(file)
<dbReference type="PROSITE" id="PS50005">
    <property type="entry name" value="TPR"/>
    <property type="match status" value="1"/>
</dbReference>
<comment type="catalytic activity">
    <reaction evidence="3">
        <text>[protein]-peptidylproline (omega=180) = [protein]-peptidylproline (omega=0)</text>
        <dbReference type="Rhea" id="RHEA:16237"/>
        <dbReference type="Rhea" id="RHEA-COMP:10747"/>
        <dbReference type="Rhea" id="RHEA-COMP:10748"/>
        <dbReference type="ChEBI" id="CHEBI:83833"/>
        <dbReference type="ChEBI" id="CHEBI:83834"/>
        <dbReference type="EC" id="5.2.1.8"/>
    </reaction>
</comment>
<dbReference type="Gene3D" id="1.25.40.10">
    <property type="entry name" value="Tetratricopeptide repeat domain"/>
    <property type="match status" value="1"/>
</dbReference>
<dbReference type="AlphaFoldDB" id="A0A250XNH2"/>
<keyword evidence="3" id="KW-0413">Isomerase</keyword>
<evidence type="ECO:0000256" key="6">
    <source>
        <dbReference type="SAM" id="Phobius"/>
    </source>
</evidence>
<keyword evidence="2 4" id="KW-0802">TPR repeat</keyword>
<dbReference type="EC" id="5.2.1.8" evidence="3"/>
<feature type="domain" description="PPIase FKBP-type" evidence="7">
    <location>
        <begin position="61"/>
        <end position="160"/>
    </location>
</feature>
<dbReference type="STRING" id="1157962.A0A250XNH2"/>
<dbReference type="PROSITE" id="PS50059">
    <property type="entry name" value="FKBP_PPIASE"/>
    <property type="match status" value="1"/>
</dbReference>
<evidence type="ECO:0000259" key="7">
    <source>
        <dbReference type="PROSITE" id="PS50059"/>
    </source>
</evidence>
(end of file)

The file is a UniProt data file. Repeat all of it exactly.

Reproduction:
<dbReference type="PROSITE" id="PS50005">
    <property type="entry name" value="TPR"/>
    <property type="match status" value="1"/>
</dbReference>
<comment type="catalytic activity">
    <reaction evidence="3">
        <text>[protein]-peptidylproline (omega=180) = [protein]-peptidylproline (omega=0)</text>
        <dbReference type="Rhea" id="RHEA:16237"/>
        <dbReference type="Rhea" id="RHEA-COMP:10747"/>
        <dbReference type="Rhea" id="RHEA-COMP:10748"/>
        <dbReference type="ChEBI" id="CHEBI:83833"/>
        <dbReference type="ChEBI" id="CHEBI:83834"/>
        <dbReference type="EC" id="5.2.1.8"/>
    </reaction>
</comment>
<dbReference type="Gene3D" id="1.25.40.10">
    <property type="entry name" value="Tetratricopeptide repeat domain"/>
    <property type="match status" value="1"/>
</dbReference>
<dbReference type="AlphaFoldDB" id="A0A250XNH2"/>
<keyword evidence="3" id="KW-0413">Isomerase</keyword>
<evidence type="ECO:0000256" key="6">
    <source>
        <dbReference type="SAM" id="Phobius"/>
    </source>
</evidence>
<keyword evidence="2 4" id="KW-0802">TPR repeat</keyword>
<dbReference type="EC" id="5.2.1.8" evidence="3"/>
<feature type="domain" description="PPIase FKBP-type" evidence="7">
    <location>
        <begin position="61"/>
        <end position="160"/>
    </location>
</feature>
<dbReference type="STRING" id="1157962.A0A250XNH2"/>
<dbReference type="PROSITE" id="PS50059">
    <property type="entry name" value="FKBP_PPIASE"/>
    <property type="match status" value="1"/>
</dbReference>
<evidence type="ECO:0000259" key="7">
    <source>
        <dbReference type="PROSITE" id="PS50059"/>
    </source>
</evidence>